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16.10.2008 General News

Volunteers gain valuable experience

By The Statesman

"The first time I met Florence, a little girl at one of the Children's Home in Accra the capital city of Ghana, she was looked very sad and apathetic.

I cared for her as much as possible and tried to give a lot of love to her. I will never forget the moment when she suddenly began to smile - it was like something happened to her, as if she was reawakened to life.

This is one of the precious moments 22-year old Yvonne has experienced during her three-month long stay at an orphanage in Ghana.

After studying social work and graduating from university, the young German woman decided to pack her bags and travel outside the home environment to gain some experience abroad.

She is just one of the many volunteer workers who brave the storm and find themselves on new continents with completely different cultures, and work there.

In Africa, Ghana is a very popular choice for volunteers, due to its safety, the peaceful community and the great diversity of natural beauty.

 There are many organisations which offer volunteer programmes for young people from 18 to 30 years who want to spend an interesting as well as instructive time in Ghana.

Beside the big sector of social work, consisting of teaching and caring for children or helping disadvantaged people, students are also enabled to take unpaid internships in other professional fields like medicine, journalism, radio, marketing, sports, or hotel business.

 The international organisation, Projects Abroad, registered a growing number of over 800 volunteers in 2008 who spent some free working months in Ghana, often combined with travelling around on the weekends.

During their time they are either staying with a Ghanaian family or together with other interns at hostels.

Yvonne, who travelled with the small German organisation Mavila Praktikum, lives in a nice little apartment on the outskirts of Accra, where she already met other German volunteer workers such as Katja, 24, who works at the same orphanage.

They both soon noticed that the circumstances at the Children's Home are not comparable to German standards: The orphanage lacks hygiene and equipment; furthermore there is not enough education about important topics like diseases.

Even though there are many volunteers working at the Children"s Home, they have not the power to beat the big problems like poverty or the fatal diseases some children have to suffer from.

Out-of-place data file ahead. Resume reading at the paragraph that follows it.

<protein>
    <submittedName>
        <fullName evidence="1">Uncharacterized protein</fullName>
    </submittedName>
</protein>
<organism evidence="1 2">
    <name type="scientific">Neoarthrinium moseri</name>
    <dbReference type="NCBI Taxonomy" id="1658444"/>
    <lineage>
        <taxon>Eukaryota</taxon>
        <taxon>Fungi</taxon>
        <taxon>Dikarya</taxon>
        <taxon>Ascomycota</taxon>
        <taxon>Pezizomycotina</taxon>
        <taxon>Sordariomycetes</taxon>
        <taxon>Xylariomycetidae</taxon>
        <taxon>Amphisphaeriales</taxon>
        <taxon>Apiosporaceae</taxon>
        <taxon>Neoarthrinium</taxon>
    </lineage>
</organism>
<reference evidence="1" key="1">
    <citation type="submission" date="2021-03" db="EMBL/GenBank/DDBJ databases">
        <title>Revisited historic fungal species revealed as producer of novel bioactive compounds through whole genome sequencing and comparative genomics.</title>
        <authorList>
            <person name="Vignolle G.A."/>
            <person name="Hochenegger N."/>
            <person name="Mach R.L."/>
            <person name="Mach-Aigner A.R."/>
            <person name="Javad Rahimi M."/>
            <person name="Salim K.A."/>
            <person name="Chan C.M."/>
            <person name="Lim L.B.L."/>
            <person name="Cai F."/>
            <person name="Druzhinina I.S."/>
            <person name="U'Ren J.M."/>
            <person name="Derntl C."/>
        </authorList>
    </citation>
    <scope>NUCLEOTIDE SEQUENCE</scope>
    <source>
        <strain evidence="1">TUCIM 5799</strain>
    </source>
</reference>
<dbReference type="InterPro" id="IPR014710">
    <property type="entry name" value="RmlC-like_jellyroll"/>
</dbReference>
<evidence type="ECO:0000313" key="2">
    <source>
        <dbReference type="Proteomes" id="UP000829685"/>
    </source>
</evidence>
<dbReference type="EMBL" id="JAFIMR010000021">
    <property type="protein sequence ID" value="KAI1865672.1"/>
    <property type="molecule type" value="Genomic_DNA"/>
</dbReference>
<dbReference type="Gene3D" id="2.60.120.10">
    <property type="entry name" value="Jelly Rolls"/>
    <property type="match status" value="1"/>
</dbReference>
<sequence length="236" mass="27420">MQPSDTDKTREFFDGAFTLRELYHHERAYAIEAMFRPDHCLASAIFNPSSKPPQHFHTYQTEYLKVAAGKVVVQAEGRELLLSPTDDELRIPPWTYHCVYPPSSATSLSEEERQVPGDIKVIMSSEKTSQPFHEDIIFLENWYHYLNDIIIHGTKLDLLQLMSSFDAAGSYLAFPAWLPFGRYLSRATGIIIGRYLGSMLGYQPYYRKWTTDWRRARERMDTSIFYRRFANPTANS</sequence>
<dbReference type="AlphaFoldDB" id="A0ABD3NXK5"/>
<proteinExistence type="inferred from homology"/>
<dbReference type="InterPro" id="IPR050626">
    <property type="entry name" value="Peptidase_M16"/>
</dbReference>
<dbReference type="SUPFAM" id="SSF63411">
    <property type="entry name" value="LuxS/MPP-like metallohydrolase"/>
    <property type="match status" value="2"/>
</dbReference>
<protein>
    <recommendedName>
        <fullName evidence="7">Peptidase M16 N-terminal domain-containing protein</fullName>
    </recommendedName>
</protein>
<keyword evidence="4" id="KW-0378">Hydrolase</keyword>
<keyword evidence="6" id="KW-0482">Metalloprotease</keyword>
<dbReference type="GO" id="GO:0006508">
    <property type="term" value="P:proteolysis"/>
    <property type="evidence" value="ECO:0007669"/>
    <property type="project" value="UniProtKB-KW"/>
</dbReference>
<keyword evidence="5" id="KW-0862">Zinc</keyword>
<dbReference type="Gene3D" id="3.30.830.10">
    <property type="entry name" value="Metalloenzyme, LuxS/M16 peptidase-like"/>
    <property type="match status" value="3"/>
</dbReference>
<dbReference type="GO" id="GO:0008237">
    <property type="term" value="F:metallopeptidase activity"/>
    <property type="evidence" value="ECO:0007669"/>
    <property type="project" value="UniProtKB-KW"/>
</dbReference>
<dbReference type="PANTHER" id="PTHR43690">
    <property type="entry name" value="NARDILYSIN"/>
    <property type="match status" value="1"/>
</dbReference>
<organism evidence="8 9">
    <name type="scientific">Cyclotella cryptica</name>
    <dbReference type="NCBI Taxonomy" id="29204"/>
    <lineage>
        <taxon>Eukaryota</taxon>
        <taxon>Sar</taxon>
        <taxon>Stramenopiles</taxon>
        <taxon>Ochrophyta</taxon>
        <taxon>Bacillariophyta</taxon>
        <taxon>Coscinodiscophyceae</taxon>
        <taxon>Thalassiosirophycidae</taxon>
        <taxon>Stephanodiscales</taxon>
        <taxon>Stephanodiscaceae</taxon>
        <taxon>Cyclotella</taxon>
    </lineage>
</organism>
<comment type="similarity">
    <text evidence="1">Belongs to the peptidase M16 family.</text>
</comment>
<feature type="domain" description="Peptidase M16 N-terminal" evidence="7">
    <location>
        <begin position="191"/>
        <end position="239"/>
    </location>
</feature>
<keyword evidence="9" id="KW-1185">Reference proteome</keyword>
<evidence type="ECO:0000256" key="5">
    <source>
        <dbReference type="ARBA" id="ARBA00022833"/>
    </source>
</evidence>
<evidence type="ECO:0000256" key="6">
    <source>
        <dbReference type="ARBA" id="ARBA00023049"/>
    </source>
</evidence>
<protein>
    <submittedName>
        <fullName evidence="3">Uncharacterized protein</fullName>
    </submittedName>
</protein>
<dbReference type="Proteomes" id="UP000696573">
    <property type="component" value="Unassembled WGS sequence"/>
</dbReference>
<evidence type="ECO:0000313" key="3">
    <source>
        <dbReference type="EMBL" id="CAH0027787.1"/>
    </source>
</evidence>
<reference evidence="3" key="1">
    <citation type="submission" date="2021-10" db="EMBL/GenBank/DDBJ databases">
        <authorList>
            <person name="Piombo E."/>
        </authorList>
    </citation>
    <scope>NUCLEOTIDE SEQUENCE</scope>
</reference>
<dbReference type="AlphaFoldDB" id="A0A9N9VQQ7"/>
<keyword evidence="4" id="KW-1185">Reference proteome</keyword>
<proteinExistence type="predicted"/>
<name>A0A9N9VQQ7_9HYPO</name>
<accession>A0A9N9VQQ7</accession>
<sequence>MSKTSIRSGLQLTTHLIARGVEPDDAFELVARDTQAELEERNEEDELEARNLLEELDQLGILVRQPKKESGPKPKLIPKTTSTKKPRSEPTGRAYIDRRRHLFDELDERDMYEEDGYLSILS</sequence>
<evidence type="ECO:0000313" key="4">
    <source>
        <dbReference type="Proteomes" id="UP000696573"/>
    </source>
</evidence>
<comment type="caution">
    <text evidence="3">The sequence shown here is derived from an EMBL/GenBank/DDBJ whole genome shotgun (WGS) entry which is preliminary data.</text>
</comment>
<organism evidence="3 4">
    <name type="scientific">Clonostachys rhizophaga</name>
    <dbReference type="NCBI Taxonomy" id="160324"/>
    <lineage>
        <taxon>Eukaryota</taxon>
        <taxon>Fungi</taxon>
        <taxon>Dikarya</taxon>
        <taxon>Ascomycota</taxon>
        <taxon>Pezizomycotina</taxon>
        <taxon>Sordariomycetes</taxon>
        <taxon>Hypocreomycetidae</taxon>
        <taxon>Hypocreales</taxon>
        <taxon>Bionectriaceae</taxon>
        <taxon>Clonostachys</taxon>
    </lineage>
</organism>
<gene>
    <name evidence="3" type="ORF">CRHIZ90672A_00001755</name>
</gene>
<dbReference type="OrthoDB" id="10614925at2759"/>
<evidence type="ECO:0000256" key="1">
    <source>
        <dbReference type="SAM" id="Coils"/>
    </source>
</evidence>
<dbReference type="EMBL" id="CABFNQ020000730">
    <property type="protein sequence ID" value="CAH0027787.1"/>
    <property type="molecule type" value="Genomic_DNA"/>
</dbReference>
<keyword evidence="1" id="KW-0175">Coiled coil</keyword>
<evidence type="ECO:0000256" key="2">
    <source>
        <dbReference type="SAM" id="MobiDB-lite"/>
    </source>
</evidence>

But nevertheless they are able to make some difference in an orphan's life - supplementing the work of staff members by paying attention and caring for them.

'Volunteers are very important and helpful for us,' Agnes Abolimpoh, headmistress and caseworker of the OSU Children's Home in Accra, states.

'They assist the caregivers by feeding, bathing, teaching, playing, dressing or changing the diapers of the children.'

 According to her, every helping hand is needed and is a big relief for the staff, who lack the resources to attend to the emotional needs of every child on their own.

Moreover, some volunteers are trained social workers who understand the children even better than the caregivers.

Apart from all the positive impacts, Agnes Abolimpoh also mentions a few negative experiences.

'Some volunteers pamper the kids too much - they misunderstand the methods of the caregivers and refuse to accept the different culture.'

A problem which is not unfamiliar to Yvonne and Katja, who first had to grapple with the dissimilar ways of education at the orphanage, which seem a bit more rough than they experienced at home.

Accepting or at least respecting these attributes of the completely new culture is the key to succeed with voluntary work.

Finally, going abroad as a volunteer is a huge enrichment for the development of personality.

The young students are confronted with whole new situations they have to handle, and are challenged with new conditions, completely different from the situations at home.

Often they need to build up a huge amount of autonomy, since their familiar surroundings are so far away.

So of course, going abroad and doing voluntary work is not always easy, but it can give so much in return.

In the end it is a great opportunity to get involved with the national life and to broaden one's horizon by gaining very precious and important experience and memories, which will last for a lifetime.